• Jessica

    I agree, Emma is not as simple a character as you are first lead to believe whereas her husband is more so. I am hoping that more other rounded characters are introduced soon.

  • Frances

    I just commented elsewhere that Emma’s boredom is a completely natural reaction to her circumstances, but her response to that boredom is what makes her a less sympathetic character.

    Also curious to re-read further to examine if Emma is in fact a good reader herself. What has she read into the romantic novels she is so fond of, and what is just another means of manipulating expectations of femininity through male produced novels. The mention of The Awakening makes me think in this direction. I think only one of these female protagonists opts out of life as a rejection of male patterned discourse. Much to think about.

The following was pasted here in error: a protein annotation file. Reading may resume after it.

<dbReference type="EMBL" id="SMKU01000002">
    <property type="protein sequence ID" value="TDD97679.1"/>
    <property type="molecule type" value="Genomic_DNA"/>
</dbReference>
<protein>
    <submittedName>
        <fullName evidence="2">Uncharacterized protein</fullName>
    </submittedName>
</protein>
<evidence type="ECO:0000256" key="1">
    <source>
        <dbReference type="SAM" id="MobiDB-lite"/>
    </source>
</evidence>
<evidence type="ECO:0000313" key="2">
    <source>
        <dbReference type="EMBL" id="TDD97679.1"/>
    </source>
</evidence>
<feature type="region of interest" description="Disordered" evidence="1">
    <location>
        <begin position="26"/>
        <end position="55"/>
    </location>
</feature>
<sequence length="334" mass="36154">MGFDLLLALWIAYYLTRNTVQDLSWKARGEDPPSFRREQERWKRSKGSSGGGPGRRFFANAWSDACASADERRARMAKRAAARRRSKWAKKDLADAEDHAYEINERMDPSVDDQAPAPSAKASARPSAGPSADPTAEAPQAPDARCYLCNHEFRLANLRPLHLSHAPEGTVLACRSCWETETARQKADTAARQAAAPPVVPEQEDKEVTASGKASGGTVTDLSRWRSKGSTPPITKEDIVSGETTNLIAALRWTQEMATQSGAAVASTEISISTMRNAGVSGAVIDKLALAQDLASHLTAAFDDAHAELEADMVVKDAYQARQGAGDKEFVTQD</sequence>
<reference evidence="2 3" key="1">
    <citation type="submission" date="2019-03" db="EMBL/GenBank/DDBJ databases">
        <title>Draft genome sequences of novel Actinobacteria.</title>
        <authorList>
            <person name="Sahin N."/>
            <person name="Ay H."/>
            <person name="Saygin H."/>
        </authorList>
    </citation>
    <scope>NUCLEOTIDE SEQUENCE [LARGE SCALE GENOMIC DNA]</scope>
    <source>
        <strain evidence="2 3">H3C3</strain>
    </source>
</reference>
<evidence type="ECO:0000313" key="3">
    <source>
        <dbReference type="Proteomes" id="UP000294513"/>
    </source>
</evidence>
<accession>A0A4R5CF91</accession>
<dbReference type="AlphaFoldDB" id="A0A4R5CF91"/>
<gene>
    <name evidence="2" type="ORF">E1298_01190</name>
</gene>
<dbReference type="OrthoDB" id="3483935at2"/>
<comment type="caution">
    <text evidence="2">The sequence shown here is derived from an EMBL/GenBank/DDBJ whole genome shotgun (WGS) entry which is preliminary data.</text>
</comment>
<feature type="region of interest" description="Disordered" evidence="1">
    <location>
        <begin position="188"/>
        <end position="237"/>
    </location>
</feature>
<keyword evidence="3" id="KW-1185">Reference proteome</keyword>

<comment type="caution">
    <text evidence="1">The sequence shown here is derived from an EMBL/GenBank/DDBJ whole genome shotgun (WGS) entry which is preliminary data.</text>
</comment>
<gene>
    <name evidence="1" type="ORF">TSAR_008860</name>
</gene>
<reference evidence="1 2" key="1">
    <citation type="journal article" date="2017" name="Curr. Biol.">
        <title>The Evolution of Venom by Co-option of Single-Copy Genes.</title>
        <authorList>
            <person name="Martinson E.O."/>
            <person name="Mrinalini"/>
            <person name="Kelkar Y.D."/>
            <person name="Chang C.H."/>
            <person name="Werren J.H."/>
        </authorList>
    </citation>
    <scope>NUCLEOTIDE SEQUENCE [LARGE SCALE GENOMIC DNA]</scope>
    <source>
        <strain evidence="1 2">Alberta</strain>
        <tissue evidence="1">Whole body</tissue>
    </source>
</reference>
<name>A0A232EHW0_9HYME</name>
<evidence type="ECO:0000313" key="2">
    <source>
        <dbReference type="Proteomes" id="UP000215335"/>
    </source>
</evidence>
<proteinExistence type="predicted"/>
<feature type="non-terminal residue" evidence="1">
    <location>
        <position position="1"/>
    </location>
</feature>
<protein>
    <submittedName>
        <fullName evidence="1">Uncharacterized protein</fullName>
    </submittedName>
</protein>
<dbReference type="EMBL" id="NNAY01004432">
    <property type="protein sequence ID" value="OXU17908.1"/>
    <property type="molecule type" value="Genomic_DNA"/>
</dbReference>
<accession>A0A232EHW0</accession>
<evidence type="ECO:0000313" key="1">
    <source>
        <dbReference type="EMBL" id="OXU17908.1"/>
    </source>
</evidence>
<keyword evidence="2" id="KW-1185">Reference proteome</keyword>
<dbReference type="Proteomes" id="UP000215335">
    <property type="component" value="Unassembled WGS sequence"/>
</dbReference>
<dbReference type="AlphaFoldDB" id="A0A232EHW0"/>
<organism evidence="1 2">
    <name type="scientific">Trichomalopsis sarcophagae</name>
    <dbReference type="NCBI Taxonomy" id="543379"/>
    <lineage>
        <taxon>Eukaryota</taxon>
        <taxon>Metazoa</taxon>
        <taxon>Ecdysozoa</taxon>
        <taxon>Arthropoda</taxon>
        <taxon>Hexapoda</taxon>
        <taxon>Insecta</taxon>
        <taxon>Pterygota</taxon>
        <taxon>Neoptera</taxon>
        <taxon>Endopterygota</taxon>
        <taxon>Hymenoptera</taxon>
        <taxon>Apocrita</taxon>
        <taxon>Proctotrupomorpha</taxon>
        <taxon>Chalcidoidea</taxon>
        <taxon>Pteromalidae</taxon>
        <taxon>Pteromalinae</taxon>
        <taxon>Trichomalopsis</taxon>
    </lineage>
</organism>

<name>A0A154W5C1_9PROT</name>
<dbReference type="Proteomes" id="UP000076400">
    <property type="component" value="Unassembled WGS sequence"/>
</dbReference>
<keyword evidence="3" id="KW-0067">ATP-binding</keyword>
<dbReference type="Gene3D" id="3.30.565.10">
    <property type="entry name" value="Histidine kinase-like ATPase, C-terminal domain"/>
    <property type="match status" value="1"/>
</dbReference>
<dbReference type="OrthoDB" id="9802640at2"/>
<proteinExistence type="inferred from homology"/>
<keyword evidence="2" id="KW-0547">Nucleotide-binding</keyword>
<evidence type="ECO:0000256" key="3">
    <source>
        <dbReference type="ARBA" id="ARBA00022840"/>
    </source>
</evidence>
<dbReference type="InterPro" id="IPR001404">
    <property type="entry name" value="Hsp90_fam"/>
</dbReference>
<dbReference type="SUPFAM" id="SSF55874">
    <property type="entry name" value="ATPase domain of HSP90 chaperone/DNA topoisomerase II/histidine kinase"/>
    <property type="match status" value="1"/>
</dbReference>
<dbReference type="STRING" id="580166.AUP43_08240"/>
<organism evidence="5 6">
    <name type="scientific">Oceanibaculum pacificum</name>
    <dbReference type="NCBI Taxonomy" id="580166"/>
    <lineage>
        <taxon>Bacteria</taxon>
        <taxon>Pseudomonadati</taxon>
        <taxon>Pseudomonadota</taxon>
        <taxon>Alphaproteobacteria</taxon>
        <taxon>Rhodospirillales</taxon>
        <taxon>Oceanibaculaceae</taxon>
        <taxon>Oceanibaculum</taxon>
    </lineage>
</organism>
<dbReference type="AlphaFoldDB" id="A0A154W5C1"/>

Thanks for reading along!

  • Emily

    I finished the book still feeling conflicted about both characters. Actually identified with Emma to an uncomfortable extent at times (which, judging from Davis’s introduction, was definitely part of Flaubert’s intent). Everyone in the book is extremely irritating at times, but I don’t think anyone is completely unsympathetic…

  • Shelley

    Having conflicted feelings about the characters seems to fit into the realism of the book. If I felt that Emma was entirely good or bad, I don’t the the book would be as meaningfull. Of course, this is my first time reading, so maybe by the end I will greatly dislike her. Charles just doesn’t posses the intelligence to be evil.

  • JoAnn

    I had very conflicted feelings about the characters the first time I read the book…. am curious to see if those feelings will be stronger this time. On to part 2.

  • BuriedInPrint

    “Emma, though, is not simple.” That’s so true.

    I jotted down this quote which echoes your thoughts on Charles too.